Further east lies Whitby, a coastal town steeped in maritime history. The haunting ruins of Whitby Abbey, an inspiration for Bram Stoker’s Dracula, stand tall against the backdrop of the North Sea. Narrow alleyways, the bustling harbour, and the famous 199 steps leading up to the church offer glimpses into Whitby’s vibrant past and present.
Hebden Bridge is a quirky, bohemian enclave nestled within the Calder Valley. With its artisan shops, canals, and frequent cultural events, it's a hub for artists and free spirits. Equally charming is Holmfirth, set against the backdrop of the Peak District. Known for being the filming location of ‘Last of the Summer Wine’, its quaint streets and surrounding countryside make it a perfect escape.
No exploration of Yorkshire would be complete without mentioning its major cities. Sheffield, once the steel city, is now a beacon of art and culture, with the Winter Gardens and Millennium Gallery at its heart. Leeds pulsates with urban energy, offering a blend of shopping districts like the Victoria Quarter, the historic Kirkstall Abbey, and a burgeoning culinary scene.
Meanwhile, Hull, having been the UK City of Culture in 2017, is a city reborn. Its maritime heritage shines through attractions like The Deep, while its Old Town is a warren of cobbled streets, historic pubs, and the impressive Hull Minster.
Together, these towns, villages, and cities weave a rich tapestry of experiences that define Yorkshire. They capture the essence of a county where history is ever-present, and the future is embraced with equal enthusiasm.
Yorkshire, often dubbed "God's Own County", not only boasts mesmerizing landscapes but is also home to an array of must-visit attractions that capture its rich history, culture, and natural beauty. The sheer diversity of experiences on offer ensures that every visitor leaves with cherished memories.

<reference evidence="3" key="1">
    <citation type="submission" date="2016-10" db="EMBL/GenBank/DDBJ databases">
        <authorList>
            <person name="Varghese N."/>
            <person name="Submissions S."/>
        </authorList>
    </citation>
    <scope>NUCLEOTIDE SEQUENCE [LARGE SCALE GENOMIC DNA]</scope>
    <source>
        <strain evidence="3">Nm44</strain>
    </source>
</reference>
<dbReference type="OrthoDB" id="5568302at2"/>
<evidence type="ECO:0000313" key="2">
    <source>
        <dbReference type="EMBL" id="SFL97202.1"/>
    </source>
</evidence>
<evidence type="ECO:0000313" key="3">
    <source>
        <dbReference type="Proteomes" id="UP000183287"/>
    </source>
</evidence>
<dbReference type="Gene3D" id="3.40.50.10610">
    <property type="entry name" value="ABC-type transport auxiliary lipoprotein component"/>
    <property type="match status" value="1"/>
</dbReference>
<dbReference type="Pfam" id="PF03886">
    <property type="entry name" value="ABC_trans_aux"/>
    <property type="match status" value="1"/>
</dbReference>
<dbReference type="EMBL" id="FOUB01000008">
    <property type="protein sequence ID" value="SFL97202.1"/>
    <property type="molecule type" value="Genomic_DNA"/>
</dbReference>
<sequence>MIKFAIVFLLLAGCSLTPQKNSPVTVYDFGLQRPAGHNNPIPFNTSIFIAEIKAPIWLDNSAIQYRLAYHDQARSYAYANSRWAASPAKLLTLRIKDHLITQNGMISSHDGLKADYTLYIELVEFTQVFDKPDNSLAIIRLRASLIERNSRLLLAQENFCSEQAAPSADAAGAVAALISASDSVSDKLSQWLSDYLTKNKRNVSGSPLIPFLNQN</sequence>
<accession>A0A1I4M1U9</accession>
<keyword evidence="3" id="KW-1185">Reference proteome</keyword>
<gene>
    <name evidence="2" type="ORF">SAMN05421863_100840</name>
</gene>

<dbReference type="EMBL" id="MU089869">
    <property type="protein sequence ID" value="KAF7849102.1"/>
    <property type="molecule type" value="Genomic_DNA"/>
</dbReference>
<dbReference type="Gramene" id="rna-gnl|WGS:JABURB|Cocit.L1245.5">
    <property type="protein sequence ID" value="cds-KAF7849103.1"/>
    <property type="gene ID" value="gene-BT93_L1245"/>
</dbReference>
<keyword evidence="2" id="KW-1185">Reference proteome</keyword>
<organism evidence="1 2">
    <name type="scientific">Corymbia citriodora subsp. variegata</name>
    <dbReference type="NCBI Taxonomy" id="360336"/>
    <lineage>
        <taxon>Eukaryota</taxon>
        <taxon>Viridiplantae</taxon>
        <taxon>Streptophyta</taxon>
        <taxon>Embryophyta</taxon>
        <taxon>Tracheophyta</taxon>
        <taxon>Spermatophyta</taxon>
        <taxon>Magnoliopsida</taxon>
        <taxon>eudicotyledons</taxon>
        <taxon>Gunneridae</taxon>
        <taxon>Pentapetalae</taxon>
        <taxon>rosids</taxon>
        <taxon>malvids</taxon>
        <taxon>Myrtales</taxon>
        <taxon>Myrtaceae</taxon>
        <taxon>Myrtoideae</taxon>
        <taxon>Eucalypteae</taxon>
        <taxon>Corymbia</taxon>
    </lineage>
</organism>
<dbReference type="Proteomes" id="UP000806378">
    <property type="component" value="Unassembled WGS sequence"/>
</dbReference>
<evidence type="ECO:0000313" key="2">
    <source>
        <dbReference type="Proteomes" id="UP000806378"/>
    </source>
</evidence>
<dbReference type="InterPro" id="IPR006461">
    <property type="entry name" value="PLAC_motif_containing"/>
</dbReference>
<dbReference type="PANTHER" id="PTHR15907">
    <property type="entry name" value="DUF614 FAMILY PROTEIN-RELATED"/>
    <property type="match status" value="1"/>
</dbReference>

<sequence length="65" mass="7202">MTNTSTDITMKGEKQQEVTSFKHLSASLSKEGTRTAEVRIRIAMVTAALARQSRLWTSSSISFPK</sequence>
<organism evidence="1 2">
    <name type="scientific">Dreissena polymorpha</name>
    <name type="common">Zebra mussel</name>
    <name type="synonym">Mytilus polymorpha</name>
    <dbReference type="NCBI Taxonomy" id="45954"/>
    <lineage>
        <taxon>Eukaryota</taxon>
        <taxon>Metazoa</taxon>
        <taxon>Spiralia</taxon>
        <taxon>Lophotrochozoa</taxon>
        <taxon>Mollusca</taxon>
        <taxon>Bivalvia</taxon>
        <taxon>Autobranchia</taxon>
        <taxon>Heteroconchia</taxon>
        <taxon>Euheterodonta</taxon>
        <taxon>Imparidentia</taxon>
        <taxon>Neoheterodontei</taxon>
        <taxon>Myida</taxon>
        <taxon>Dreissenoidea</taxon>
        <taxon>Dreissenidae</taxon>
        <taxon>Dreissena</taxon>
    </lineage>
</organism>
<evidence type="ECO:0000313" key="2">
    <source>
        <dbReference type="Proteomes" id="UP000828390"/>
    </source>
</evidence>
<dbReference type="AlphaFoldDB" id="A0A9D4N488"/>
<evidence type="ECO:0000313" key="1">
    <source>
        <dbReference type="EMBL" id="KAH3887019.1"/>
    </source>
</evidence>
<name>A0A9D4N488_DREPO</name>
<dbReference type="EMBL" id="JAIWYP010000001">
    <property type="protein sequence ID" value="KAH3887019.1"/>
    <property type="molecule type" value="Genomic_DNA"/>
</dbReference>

Within the historic confines of York, the city's horizon is majestically punctuated by the grandeur of York Minster. This architectural wonder, distinguished by its detailed stained-glass panes and soaring pinnacles, serves as a tribute to the artistic prowess of the medieval era and its deep-seated spiritual resonance. As you wander its aisles, the stories encapsulated within the Minster's walls unfold, transporting visitors back in time.
A short journey from Harrogate will lead you to the natural wonder of Brimham Rocks. These rock formations, shaped by millennia of erosion, stand like silent sentinels overlooking the dales. Their unique shapes inspire imagination, and the vistas they offer of the surrounding countryside are nothing short of breathtaking.
On the eastern edge of Yorkshire, in Hull, lies an attraction that delves beneath the waves: The Deep. More than just an aquarium, this futuristic building houses thousands of sea creatures, and its interactive exhibits make marine biology come alive. From the vibrant coral reefs to the enigmatic depths of the ocean, The Deep offers a journey through the world's waters.
The allure of Yorkshire's past is palpable in the ruins of Whitby Abbey. Perched atop a cliff overlooking the sea, these ruins have inspired literature, notably Bram Stoker's 'Dracula', and continue to captivate with their haunting beauty. The 199 steps leading up to the abbey add to its mystique, offering panoramic views of the coastal town below.
For those enthralled by the aristocratic lifestyles of yesteryears, Harewood House near Leeds is a must-visit. This stately home, with its opulent interiors, art collections, and meticulously manicured gardens, provides a glimpse into the world of British nobility. The bird garden and adventure playground also make it a delightful spot for families.
Nature lovers are drawn to the Yorkshire Dales National Park, an expanse of valleys, hills, and serene beauty. Its attractions, like the Malham Cove limestone pavement and the Aysgarth Falls, are not only stunning natural formations but also offer a plethora of outdoor activities, from hiking to birdwatching.
Another jewel in Yorkshire's crown is the National Railway Museum in York. Chronicling the evolution of rail travel, this museum boasts a collection of historic locomotives and carriages. Interactive exhibits and the chance to step aboard iconic trains make it an enthralling experience for all ages.
Then there's Leeds' Royal Armouries Museum, home to the nation's premier collection of arms and armour, offers an immersive journey into the realm of martial artefacts. Encompassing diverse periods and civilizations, the displays showcase everything from medieval jousting gear to the blades of samurai, providing an extensive exploration of combat instruments and their pivotal influence on historical events.